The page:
Ever feel anxious, unsettled, or just off? Here is a powerful grounding practice using your written words. Close your eyes for a few moments. Describe on paper in detail:
Five things you see.
Four things you feel.
Three things you hear.
Two things you smell.
One thing you taste.
When finished, take ten slow deep breaths. Read what you wrote. Re-evaluate how you feel.
Hunger Games, Game of Thrones. Are they literary representations of life? Allegories. Do they go deeper than what we read or experience in the book, film, or show? Do they represent how people have become connected or disconnected from each other? What value is placed on life?
From the very top down, are we all divided? Or are we all one. Where does this sit within you?
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Mendenhall Glacier, AK. Nature walk
Just for Now, without asking how, let yourself sink into stillness.
Just for now, lay down the weight you so patiently bear upon your
shoulders. Feel the earth receive you, and the infinite expanse of the sky grow even
wider as your awareness reaches up to meet it. Just for now, allow a wave of breath to
enliven your experience. Breathe out whatever blocks you from the truth. Just for now,
be boundless, free, with awakened energy tingling in your hands and feet. Drink in the
possibility of being who and what you really are – so fully alive that the world looks
different, newly born and vibrant, just for now. ~ Danna Faulds
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The time in between is the best time. It is a time to take in every moment, every gesture, every sight, sound, smell, and taste. It’s holiday time, it’s always. The time is now. Savor it. Pause and draw your awareness to the moment. Fully in it. Breathe in the life force. Live life now. Make your “dash” count.
Simplicity is an art form. It is under appreciated. How often do we find ourselves impressed with speech, works of architecture, works of art, or even concepts that are so complicated – in their essence – that we keep looking at them and thinking about them? While there is a place for this, try looking at something simple. Something that allows you to view it with ease and clarity. There is beauty in this. The mind can take it in and process it without over thinking. Opinions, emotions, and perceptions can take form with more immediacy. Simplicity is accessible. Simplicity transcends differences in age, gender, background and so on. Simplicity is powerful. What do you do to bring about simplicity?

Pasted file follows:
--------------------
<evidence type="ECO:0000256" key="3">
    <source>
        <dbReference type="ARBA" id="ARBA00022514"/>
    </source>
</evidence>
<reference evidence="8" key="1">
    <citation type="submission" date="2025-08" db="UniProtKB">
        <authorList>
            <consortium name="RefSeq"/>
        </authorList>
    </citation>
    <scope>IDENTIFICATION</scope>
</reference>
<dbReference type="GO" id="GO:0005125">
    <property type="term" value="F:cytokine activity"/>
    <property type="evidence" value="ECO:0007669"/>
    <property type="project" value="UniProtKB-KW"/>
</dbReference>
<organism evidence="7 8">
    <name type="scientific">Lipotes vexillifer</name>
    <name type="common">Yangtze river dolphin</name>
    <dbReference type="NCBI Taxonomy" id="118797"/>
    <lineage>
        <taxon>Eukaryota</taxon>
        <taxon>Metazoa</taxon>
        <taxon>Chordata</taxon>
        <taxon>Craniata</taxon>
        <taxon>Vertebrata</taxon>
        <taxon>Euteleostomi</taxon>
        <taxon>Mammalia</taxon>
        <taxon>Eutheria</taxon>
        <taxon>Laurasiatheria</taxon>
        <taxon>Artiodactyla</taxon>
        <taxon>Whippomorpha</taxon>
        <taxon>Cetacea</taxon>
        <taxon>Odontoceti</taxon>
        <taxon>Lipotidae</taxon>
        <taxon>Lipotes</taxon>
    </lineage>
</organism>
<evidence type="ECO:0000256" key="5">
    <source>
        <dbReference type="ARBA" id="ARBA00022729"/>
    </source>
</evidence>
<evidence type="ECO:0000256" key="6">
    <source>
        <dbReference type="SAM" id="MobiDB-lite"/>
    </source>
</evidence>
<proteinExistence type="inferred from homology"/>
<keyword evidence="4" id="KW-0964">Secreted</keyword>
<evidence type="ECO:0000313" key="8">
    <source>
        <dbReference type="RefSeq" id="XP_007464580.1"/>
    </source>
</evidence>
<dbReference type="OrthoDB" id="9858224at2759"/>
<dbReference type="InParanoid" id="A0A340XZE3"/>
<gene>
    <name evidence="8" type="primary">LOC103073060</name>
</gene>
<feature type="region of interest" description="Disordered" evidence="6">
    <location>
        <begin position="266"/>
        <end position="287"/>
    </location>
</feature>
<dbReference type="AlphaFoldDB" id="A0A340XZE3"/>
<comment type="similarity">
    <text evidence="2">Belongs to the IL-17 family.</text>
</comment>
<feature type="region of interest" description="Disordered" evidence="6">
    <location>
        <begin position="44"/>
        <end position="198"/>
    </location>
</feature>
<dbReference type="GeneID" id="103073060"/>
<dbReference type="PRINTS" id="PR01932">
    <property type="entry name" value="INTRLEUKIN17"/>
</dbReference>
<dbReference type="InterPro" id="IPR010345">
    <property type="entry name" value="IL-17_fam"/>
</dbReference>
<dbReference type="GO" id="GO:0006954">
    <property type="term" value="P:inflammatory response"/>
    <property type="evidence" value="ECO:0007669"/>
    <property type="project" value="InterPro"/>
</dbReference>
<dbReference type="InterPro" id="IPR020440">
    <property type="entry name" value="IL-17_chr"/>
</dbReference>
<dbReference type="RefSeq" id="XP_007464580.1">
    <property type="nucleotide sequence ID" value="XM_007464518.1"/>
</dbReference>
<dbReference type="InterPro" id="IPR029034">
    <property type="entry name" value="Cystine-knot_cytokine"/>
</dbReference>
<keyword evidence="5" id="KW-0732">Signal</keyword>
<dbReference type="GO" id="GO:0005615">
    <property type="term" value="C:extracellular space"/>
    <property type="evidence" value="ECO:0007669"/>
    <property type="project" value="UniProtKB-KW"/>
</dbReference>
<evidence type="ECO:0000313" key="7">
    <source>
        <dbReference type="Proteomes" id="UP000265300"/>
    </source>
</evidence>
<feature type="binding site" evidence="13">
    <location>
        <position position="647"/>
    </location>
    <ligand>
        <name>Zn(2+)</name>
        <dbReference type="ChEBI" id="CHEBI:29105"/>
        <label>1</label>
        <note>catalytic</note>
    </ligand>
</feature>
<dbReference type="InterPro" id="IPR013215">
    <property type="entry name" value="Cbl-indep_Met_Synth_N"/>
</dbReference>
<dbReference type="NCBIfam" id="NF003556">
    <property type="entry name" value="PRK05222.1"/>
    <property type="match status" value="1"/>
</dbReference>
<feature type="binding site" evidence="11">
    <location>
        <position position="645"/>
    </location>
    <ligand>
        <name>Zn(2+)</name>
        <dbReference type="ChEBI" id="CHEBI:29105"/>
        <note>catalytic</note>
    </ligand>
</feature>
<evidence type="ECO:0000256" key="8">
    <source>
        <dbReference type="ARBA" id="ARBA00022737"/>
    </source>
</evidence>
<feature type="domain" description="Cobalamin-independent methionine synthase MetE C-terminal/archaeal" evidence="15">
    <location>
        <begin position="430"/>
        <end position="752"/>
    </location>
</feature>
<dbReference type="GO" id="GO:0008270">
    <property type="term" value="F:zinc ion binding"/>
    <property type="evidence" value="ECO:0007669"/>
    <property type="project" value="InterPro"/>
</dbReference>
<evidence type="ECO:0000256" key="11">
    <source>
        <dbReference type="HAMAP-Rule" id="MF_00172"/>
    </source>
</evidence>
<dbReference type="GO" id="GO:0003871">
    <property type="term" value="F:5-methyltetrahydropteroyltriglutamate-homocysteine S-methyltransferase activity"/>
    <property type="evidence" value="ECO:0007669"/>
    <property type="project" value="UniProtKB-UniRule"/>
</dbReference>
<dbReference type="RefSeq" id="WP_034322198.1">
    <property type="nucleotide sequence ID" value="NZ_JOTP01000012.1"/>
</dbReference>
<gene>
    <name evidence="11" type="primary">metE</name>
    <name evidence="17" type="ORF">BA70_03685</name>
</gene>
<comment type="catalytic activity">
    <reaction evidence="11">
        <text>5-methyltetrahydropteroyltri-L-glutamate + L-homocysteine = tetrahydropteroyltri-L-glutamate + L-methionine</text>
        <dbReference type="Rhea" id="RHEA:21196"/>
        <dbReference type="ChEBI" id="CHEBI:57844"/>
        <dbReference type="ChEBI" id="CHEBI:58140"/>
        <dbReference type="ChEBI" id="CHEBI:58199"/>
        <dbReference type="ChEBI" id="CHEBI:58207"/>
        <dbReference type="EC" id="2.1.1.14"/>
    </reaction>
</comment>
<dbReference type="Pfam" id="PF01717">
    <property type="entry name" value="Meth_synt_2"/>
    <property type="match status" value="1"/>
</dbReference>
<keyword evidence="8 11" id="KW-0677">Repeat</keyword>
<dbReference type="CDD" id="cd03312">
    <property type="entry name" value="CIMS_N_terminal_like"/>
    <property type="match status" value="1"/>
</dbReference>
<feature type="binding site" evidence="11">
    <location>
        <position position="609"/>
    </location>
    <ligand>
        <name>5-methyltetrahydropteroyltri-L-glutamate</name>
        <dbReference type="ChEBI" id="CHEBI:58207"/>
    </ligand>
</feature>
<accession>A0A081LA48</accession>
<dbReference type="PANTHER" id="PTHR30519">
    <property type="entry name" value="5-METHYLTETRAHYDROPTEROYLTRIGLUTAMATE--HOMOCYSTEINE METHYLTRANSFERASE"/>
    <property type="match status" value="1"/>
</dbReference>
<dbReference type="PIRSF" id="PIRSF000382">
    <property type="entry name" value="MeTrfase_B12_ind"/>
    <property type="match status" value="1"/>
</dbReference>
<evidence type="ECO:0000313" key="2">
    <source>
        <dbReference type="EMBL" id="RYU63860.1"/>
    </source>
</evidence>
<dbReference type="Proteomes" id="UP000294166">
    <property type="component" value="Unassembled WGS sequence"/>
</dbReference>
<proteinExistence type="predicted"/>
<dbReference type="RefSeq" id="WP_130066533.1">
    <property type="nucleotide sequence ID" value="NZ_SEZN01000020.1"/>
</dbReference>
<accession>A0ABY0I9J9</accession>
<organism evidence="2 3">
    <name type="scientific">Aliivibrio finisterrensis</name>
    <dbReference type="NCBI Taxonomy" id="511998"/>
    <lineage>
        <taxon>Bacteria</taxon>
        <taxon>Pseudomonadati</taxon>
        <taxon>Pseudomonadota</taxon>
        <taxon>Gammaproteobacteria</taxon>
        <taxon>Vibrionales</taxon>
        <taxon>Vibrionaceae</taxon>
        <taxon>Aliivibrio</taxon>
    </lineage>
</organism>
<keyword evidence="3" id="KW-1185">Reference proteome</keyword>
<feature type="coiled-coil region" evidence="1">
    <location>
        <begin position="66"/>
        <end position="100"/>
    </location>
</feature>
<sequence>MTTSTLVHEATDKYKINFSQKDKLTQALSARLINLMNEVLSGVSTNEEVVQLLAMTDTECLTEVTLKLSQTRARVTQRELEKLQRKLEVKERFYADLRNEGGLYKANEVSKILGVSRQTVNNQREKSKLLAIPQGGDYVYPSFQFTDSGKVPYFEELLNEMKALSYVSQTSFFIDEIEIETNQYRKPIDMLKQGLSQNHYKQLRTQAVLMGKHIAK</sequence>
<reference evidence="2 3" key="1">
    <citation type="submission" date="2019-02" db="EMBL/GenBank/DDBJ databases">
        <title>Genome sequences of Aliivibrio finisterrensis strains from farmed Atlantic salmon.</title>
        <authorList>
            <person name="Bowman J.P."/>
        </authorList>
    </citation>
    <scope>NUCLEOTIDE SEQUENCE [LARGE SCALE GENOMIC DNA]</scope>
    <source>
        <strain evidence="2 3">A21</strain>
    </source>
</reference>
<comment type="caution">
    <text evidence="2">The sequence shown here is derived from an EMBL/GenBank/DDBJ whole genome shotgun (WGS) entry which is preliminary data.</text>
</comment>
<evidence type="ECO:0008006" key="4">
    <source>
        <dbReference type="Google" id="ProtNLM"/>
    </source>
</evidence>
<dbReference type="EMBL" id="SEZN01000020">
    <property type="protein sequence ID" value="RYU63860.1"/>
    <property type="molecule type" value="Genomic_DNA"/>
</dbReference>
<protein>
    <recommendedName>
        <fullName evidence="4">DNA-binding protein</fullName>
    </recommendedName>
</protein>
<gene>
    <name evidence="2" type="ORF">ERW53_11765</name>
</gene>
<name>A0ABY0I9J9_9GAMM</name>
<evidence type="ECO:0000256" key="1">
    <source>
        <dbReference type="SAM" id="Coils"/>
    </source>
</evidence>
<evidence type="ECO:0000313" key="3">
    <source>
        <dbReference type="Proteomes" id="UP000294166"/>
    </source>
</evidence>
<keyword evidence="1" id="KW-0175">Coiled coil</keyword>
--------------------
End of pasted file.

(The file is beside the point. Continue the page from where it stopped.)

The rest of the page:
From “A Thought for Each Day” The Golden Present by Swami Satchidananda, the amazing Yoga Master who opened Woodstock in 1969 setting the stage for peace:
When anything comes to you, first ask yourself, “Will I be maintaining my peace by getting this, or will my peace be disturbed?” Ask that for everything. People you would like to be with, possessions you would like to acquire. It doesn’t matter what you want to do; strike that against the touchstone of peace. “Will this rob me of my peace?” If the answer is “Yes, you must choose peace or the other thing,” you should always choose peace. If the answer is, “My peace will not be disturbed by it,” okay, you can have that and still have your peace. That should be our aim.
Wise words. Think about the next time you’re ready to hit send on a controversial email, whether it is in business or your personal life. Is it biased, is it political, is it religious? Any of these may be okay. But take it a step further by asking yourself if this will disturb your peace in some way. If the answer is yes, save it as a draft and think on it a bit more. If it is something on social media, save your post or reply for a later time or day. Set a reminder in your phone.
Life is choices. It’s helpful to choose wisely for your serenity!
My mom quoted this saying often and there is substance in it. Throughout our lives we acquire things. Fancy kitchen gadgets, shoes, electronic devices, clothes, perfumes/colognes, cute things, practical things….you get the picture. We think we need them and that they make some aspect of life easier. But do they really? All of them? There was a time when we left our homes without a phone and the world didn’t come to an end. There was also a time when there were only a few bottled water choices, a few coffee choices, limited TV channels to watch and no trophies for sports competitions we didn’t win. There was a time when there were only board/card games to play until Atari became the rage. Do these changes define us? Have these things made us better humans? Do we communicate better with technology or has it removed something in the way we interact with others? Has more made us less?
Note: The 30.3+ million IT and computer systems in the world account for approximately 2% of global greenhouse gas emissions making them a formidable opponent in managing climate change. This is expected to double in 5 years according to the Worldwatch Institute.